Up next in my Case of posts… Jojo Rabbit!

Oscars 2019: The Case of Ford v Ferrari

After months and months of Oscar prognosticating, the nominations came out Monday. So what’s a movie blogger like me to do? Come up with a new feature on the blog!

We are going to call this “The Case of” and up until February 9th (airdate of the ceremony), I will present the case for and against wins for all nine Best Picture nominees and the five individuals in Best Director and all four acting races. Each post will conclude with a verdict on its viability for victory.

Yep, that’s 34 posts in the next few days. Perhaps I’m a glutton for punishment, but we start with the Picture nominees and Ford v Ferrari.

The Case for Ford v Ferrari

It’s a hit! Standing at $111 million currently at the domestic box office, the drama about the 1966 24 Hours of Le Mans race boasts a 92% Rotten Tomatoes score. Featuring the well regarded duo of Matt Damon and Christian Bale, it’s the rare adult skewing pic that’s hit the century mark. Director James Mangold has experience on Oscar night. He directed Angelina Jolie to a Supporting Actress win in 1999’s Girl, Interrupted and Reese Witherspoon to a lead Actress trophy for 2005’s Walk the Line. In 2017, his Logan got an Adapted Screenplay nod.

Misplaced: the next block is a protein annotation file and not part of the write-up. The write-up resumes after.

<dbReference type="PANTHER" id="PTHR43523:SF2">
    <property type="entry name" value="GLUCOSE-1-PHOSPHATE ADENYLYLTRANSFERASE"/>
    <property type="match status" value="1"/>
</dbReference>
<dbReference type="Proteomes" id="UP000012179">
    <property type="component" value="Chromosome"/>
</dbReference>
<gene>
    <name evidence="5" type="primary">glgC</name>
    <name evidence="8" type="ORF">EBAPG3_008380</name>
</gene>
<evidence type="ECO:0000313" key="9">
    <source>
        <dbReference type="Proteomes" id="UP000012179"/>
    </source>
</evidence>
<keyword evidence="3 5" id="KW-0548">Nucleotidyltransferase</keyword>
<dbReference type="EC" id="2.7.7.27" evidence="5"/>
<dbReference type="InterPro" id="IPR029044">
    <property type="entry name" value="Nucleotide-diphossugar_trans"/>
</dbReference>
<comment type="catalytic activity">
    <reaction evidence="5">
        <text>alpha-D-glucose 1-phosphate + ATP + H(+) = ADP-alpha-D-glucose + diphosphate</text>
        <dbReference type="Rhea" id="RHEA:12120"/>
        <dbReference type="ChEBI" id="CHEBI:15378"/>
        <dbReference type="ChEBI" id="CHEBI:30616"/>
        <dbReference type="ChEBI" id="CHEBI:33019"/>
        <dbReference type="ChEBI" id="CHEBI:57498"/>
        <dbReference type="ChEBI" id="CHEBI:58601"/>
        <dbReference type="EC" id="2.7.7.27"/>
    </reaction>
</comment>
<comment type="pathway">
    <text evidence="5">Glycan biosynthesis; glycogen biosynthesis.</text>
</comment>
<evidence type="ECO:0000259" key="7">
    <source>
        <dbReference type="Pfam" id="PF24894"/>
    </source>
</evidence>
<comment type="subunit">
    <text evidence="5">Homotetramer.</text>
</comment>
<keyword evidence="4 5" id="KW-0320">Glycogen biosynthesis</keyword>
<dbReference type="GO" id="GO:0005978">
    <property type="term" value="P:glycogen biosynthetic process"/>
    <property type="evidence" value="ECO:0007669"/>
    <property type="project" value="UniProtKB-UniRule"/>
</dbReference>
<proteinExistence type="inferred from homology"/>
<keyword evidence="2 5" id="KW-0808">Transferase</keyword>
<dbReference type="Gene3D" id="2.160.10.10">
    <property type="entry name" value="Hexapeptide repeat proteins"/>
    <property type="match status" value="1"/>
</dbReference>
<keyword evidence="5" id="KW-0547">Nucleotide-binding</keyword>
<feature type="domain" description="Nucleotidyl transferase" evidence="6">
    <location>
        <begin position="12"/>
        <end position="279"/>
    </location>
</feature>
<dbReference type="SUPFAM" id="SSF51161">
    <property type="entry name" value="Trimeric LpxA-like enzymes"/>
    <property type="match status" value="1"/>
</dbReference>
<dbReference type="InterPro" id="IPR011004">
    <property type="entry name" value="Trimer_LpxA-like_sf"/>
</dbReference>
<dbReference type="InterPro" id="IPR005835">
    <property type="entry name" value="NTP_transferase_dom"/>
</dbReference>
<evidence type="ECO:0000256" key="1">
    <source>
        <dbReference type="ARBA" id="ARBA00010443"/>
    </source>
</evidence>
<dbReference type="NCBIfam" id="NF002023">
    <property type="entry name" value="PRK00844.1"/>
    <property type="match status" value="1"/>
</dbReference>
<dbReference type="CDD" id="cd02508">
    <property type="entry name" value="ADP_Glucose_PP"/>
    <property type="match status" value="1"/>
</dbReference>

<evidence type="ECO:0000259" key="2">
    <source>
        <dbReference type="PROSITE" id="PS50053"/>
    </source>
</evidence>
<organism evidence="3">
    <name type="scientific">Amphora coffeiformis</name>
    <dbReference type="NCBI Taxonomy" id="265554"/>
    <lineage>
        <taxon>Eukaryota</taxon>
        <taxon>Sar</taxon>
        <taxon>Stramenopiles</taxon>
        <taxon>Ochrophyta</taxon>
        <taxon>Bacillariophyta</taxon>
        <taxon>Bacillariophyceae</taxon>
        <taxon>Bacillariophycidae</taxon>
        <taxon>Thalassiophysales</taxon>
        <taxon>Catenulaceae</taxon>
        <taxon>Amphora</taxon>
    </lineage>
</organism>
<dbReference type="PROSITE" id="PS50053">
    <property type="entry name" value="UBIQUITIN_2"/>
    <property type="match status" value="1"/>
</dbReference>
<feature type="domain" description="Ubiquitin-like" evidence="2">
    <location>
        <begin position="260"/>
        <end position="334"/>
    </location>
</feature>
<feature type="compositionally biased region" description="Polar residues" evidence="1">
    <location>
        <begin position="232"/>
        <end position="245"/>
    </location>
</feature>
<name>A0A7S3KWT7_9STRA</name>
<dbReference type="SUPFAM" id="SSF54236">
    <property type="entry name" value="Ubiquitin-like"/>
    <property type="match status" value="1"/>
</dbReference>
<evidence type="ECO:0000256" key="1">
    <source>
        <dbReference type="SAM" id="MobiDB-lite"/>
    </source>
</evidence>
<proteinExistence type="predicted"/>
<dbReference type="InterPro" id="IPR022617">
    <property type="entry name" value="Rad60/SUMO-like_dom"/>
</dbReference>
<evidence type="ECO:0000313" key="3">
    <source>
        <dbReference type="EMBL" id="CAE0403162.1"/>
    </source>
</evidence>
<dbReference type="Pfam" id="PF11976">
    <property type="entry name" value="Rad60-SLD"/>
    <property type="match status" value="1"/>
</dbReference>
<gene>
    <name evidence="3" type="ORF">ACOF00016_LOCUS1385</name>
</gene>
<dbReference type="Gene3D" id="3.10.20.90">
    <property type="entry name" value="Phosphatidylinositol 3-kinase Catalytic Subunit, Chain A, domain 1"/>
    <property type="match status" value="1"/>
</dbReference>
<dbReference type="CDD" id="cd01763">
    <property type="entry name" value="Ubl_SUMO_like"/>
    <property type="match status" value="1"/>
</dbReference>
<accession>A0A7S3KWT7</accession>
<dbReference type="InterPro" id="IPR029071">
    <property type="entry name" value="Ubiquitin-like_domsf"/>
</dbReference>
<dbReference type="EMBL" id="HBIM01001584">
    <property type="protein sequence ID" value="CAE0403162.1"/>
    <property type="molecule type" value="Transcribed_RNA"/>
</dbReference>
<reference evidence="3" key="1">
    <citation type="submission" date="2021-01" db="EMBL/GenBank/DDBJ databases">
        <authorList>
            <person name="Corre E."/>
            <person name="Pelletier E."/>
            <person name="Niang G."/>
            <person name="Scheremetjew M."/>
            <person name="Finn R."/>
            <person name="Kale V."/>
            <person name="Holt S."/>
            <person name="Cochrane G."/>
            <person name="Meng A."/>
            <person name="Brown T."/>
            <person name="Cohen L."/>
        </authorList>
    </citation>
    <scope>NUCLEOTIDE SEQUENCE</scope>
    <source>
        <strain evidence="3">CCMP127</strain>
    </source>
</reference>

The Case Against Ford v Ferrari

It’s significant! Of the nine Pictures up, Ford has the least amount of total nominations (4). The other eight have six mentions and up. Ford‘s three other nods are all in tech categories (Editing, Sound Editing, Sound Mixing). No acting, directing, or writing recognition is not a positive sign your movie is going to win Best Picture. In fact, it’s unprecedented.

The Verdict

Of the nine films contending, I would rank Ford v Ferrari in ninth position to win. Many predictors didn’t even have it getting in. Bright side: it does stand legit shots in the three other races where it’s named. So it’s in the mix for technical kudos, but certainly not in the big race.

Up next in my Case of posts… The Irishman!